(a)
(b)
(c)
(d)
(e)
(f)
Figure 16: left) Original sample of cat class; middle) Dog transformation to original sample; right) Cat transformation to original sample. The confidence score of the model for (dog class, cat class) are indicated below each image. The score for the left image is obtained using the best reference model whereas the ones for the middle and right images are obtained with FuCiTNet.
(a)
(b)
(c)
(d)
(e)
(f)
Figure 23: left) Original sample of Palace class; middle) Church transformation to original sample; right) Palace transformation to original sample. The confidence score of the model for (church class, palace class) are indicated below each image. The score for the left image is obtained using the best reference model whereas the ones for the middle and right images are obtained with FuCiTNet.
(a)
(b)
(c)
(d)
(e)
(f)
Figure 30: left) Original sample of Church class; middle) Church transformation to original sample; right) Palace transformation to original sample. The confidence score of the model for (church class, palace class) are indicated below each image. The score for the left image is obtained using the best reference model whereas the ones for the middle and right images are obtained with FuCiTNet.
(a)
(b)
(c)
(d)
(e)
(f)
(g)
(h)
Figure 39: left) Original sample of goldfish class; middle left) Cat transformation to original sample; middle right) Dog transformation to original sample; right) Goldfish transformation to original sample. The confidence score of the model for (dog class, cat class, goldfish class) are indicated below each image. The score for the left image is obtained using the best reference model whereas the others are obtained with FuCiTNet.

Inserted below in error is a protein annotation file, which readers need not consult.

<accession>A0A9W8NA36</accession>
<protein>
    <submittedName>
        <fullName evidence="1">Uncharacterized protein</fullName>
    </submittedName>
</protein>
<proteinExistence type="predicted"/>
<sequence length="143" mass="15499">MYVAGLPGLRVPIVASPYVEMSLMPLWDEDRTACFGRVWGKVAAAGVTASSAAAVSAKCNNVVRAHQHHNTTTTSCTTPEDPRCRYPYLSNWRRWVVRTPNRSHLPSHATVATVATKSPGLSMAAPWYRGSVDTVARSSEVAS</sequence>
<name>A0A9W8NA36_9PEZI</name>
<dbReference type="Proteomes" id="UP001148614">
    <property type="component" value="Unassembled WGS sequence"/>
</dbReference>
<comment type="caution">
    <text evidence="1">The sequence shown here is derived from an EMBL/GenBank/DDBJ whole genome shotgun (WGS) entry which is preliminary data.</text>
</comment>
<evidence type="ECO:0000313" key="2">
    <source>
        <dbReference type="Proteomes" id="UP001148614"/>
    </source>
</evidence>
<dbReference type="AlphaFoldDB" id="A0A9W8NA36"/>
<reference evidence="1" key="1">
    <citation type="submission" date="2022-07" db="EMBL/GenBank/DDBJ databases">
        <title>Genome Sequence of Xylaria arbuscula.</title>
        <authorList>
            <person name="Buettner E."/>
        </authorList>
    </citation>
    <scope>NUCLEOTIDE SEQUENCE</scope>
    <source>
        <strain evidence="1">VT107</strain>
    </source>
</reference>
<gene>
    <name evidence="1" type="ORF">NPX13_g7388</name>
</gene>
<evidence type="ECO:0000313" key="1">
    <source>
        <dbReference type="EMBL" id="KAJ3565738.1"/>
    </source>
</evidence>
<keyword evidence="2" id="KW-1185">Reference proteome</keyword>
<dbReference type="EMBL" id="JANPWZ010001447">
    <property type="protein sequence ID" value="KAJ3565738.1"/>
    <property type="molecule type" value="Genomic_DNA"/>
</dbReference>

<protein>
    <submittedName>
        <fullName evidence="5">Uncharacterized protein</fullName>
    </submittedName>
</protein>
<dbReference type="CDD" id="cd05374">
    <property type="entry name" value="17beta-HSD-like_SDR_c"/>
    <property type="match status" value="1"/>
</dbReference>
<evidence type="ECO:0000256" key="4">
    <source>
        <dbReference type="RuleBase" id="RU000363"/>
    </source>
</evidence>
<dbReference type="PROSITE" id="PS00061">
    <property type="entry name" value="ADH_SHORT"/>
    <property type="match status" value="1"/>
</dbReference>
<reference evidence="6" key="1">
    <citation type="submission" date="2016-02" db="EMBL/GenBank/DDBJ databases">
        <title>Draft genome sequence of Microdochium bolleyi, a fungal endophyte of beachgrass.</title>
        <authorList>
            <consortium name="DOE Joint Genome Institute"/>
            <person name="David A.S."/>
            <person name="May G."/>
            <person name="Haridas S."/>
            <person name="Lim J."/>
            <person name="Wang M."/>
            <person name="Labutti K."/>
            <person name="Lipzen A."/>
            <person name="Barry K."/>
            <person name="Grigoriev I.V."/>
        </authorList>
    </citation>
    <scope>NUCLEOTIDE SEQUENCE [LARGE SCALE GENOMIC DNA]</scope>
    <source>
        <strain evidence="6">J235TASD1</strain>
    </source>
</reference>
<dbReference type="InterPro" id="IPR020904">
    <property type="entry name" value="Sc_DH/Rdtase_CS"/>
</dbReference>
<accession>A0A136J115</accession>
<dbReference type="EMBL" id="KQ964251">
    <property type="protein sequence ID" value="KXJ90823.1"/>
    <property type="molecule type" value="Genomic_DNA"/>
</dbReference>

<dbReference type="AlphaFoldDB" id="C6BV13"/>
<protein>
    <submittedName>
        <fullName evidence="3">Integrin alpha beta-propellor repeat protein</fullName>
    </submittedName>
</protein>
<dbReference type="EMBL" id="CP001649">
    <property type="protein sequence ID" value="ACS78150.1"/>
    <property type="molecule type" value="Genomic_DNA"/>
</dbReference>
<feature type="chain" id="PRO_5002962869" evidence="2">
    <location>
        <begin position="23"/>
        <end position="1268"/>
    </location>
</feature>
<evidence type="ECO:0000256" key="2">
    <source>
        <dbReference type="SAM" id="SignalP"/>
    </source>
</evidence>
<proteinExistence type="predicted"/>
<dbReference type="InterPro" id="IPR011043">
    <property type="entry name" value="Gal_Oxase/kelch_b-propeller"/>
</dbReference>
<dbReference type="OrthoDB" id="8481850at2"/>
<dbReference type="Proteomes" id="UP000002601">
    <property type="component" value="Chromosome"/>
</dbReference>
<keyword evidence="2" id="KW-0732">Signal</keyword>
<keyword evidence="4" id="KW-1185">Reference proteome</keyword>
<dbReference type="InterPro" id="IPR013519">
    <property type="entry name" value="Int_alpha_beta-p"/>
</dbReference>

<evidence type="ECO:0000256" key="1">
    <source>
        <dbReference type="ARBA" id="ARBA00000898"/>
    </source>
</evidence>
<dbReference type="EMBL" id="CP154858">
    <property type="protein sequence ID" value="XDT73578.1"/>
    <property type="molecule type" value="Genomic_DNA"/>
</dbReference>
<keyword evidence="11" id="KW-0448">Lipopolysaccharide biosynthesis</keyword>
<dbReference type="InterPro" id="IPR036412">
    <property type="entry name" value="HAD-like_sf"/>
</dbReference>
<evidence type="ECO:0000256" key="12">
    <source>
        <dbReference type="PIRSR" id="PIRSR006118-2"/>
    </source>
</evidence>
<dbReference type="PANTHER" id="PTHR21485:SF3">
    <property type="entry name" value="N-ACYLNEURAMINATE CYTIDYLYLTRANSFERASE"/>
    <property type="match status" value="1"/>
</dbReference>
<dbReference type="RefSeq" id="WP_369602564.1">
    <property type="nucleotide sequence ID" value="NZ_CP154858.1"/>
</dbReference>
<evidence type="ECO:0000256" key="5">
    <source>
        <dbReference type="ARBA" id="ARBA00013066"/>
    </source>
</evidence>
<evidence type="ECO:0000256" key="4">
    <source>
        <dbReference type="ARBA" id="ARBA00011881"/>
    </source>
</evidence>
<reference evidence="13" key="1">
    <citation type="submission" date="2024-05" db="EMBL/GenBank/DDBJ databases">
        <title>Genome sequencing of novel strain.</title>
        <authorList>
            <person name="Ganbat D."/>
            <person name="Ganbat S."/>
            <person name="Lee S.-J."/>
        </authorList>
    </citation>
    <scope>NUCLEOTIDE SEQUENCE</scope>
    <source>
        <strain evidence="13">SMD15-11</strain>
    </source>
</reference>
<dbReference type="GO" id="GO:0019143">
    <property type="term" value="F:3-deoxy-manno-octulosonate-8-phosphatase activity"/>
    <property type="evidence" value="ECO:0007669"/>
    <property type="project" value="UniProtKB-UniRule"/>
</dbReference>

Qualitative results

Figures 9, 16, 23, 30 and 39 show visually the transformations applied by FuCiTNet to different original input images from different classes. As it can be observed from these images, the transformations affect:

  • the contour or border of the object class in the transformed images, as it can be seen in Figures 9(c) and (f) and Figures 16(c) and (f).

  • the pixels that constitute the body of the object-class, as it is the case in Figure 9(f) and Figures 23(b) and (c), Figures 30(b), (c) and (e), Figures 39(c), (d), (f), (g) and (h).

  • or background as it is the case in Figures 9(c) and (f), Figures 16(b), (c), (e) and (f).

In some images in the church-vs-palace testset, the model does not add any transformation. This indicates that the classifier does not need any additional transformation to differentiate the object-class in those specific images. In general, in this dataset, most of the palaces have either a dome or a rectangular roof with an inner courtyard but generally the churches do not include any of these features. In the cases where a church has an inner courtyard, the model needs to add a transformation so that the classifier can distinguish it better from a church as it can be seen in Figure 30. Likewise, when the palace has a very distinguishable shape from a church, the model does not add any transformation as it can be seen in Figure 23(d), (e) and (f).

This effect does not occur in the cat-vs-dog and cat-vs-dog-vs-fish test sets, the background in these images is so diverse, it includes, people, furniture, occlusion etc., that the model always need some more transformation to differentiate better between the involved classes.

6 Conclusions and future work

Our aim in this work was reducing over-fitting in very small datasets in which the involved object-classes share many visual features. We presented FuCiTNet model in which a novel array of generators learn independently class-inherent transformations of each class of the problem. We introduced a classification loss in the generators to drive the learning of specific k-class transformations. The learnt transformations are then applied to the input test images to help the classifier distinguishing better between different classes.

Our experiments demonstrated that FuCiTNet increases the classification generalization capability on three small datasets with very similar classes. With the benchmark datasets we demonstrate that FuCiTNet behaves robustly in diverse-nature data and handles properly different view dimensions (zenital and frontal). We conclude that our method yields strong gains as an incremental optimization technique additional to the standards when searching for a better model performance.

As future work, we are planning to explore and adapt FuCiTNet to small medical datasets.

References